(Whoa! That's a little closer to the fire than I want to be, I think.)

{{That event seems to have started something, Scarlet One. See?}}

(You're right, Scales. They're vibrating!)


(They're vibrating a lot and they are rubbing against the charcoal!)


(Fascinating, hell! SAOTOME, GET US AWAY FROM HERE!)

Nabiki spied Ranma lying near the siding. He stopped thrashing while she was still running towards him. Fearing the worst, she tried to quicken her pace, but she had already been running too hard for too long. A misstep trapped her left foot between a crosstie and an oversized piece of ballast. She fell hard, but quickly regained her feet, unmindful of the pain that would have otherwise reduced her to tears.

"Ranma, no!" Nabiki screamed as she sprinted forward on a now very sore ankle. "No-o-o-o!"

She hobbled the last three, or four meters rather than running, then collapsed upon her knees beside Ranma's prone form without noticing what the gravel did to her expensive pants, nor the even more expensive skin beneath them. Not liking the bluish color of Ranma's face, she put an ear to his muscular chest.

"His heart's still beating!"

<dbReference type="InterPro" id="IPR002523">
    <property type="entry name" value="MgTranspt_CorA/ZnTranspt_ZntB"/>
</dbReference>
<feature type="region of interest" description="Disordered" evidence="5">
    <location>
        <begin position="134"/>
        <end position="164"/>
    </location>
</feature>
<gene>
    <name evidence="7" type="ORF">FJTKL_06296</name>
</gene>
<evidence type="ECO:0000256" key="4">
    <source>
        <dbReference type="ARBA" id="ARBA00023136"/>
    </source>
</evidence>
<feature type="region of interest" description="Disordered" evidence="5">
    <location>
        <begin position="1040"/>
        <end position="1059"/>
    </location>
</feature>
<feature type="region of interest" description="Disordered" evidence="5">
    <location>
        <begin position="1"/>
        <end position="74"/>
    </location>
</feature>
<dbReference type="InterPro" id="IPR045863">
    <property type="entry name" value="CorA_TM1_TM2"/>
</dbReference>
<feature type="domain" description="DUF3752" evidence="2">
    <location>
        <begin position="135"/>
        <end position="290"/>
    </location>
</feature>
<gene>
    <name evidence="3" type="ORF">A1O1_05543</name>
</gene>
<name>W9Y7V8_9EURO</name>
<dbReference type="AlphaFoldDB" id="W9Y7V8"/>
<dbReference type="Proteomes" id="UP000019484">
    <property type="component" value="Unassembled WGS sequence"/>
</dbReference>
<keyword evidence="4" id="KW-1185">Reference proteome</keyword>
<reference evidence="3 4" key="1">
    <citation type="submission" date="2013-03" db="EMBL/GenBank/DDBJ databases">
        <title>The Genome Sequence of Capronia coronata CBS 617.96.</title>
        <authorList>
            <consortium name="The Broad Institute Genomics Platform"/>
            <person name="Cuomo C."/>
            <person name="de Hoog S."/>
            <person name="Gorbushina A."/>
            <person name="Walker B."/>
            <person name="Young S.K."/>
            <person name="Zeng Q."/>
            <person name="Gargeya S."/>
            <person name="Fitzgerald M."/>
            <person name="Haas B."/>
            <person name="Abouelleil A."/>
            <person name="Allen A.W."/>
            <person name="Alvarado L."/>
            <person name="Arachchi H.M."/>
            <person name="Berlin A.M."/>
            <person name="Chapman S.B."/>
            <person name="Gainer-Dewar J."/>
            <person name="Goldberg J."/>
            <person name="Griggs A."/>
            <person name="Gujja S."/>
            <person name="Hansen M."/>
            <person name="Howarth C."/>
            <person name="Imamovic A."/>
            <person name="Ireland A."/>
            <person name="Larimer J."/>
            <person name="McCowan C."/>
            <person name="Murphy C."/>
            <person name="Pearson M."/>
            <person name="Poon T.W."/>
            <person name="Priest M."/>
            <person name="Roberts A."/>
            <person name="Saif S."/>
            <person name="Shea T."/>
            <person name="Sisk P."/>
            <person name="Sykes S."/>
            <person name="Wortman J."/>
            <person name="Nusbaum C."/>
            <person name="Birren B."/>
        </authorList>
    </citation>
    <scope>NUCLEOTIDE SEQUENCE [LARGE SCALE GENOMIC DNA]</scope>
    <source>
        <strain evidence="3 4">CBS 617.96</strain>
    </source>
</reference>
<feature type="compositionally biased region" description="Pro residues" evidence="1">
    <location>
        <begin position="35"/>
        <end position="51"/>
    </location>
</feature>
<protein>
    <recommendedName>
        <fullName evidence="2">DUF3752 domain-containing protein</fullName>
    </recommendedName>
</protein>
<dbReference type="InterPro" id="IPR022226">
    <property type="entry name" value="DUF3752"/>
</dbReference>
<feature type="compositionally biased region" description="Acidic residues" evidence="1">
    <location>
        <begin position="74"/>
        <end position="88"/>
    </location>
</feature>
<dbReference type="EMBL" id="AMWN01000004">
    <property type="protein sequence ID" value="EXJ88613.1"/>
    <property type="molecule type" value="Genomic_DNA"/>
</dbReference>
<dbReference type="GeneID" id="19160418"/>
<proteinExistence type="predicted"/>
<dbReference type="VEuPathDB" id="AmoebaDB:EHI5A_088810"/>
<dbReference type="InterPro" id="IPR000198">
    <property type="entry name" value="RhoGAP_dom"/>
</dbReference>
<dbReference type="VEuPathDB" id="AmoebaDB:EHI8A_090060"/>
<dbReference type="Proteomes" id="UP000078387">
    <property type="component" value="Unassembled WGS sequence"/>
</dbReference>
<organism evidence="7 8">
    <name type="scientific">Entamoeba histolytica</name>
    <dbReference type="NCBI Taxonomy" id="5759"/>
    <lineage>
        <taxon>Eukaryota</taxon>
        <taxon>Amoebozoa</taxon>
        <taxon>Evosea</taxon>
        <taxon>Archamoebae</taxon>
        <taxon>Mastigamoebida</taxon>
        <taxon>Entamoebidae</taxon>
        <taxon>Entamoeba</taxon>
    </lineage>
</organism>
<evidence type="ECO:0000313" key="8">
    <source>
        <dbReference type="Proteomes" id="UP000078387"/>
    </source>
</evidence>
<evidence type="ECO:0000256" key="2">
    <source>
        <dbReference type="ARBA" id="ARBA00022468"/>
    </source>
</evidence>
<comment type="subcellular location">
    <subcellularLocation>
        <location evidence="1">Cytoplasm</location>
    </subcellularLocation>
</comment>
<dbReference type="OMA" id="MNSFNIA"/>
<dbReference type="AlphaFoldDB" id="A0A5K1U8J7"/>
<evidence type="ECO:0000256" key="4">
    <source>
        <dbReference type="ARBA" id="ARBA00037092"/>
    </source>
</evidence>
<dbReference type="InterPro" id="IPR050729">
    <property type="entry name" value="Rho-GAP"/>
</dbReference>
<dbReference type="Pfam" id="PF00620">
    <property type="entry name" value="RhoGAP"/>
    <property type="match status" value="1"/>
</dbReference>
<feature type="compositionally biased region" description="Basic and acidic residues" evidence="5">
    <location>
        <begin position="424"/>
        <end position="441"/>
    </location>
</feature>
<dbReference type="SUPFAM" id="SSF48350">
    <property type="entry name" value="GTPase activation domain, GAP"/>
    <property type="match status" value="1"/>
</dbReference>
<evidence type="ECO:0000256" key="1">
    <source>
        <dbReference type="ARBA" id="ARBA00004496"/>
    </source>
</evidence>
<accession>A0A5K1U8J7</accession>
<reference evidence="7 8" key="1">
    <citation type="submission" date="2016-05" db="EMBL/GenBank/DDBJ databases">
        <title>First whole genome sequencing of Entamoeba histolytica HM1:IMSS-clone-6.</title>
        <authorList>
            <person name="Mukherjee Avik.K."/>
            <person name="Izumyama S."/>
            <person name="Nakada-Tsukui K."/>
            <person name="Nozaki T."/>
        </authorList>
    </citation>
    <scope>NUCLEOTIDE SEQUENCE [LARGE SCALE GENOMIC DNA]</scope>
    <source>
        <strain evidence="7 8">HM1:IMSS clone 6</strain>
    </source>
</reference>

Nabiki scanned around, looking for signs of blood or trauma to Ranma's skull. Not seeing any, she ripped her heavy coat off, then rolled it up and gently placed so that the base of Ranma's neck was lying upon it. This caused his head to tilt back and straighten his windpipe. She first checked for blockage, then began giving him mouth to mouth resuscitation.

The first sign she got that he was breathing on his own came when he wrapped his arms around her and gave her a hug. Nabiki briefly wondered whether to kiss him or slap him hard enough to make his ears ring. She very badly wanted to do both. She decided that a kiss would do it all quite nicely. Much to her shock, he kissed back. Nabiki broke the kiss, sat up and stared down at him angrily. Ranma gave her one of his cocky grins, the one with the level five aggravation factor.

"Thanks, Nabiki-chan," Ranma said. "That was really nice of ya."


Ranma laughed at her. Nabiki furiously began to pound his chest with both fists. Ranma stopped her by wrapping his powerful arms around her and hugging her to his torso. Nabiki began weeping as her anger evaporated. She felt Ranma stir, then realized that he had somehow covered them both with her heavy overcoat.

"You're hurt," Ranma said in matter-of-fact voice.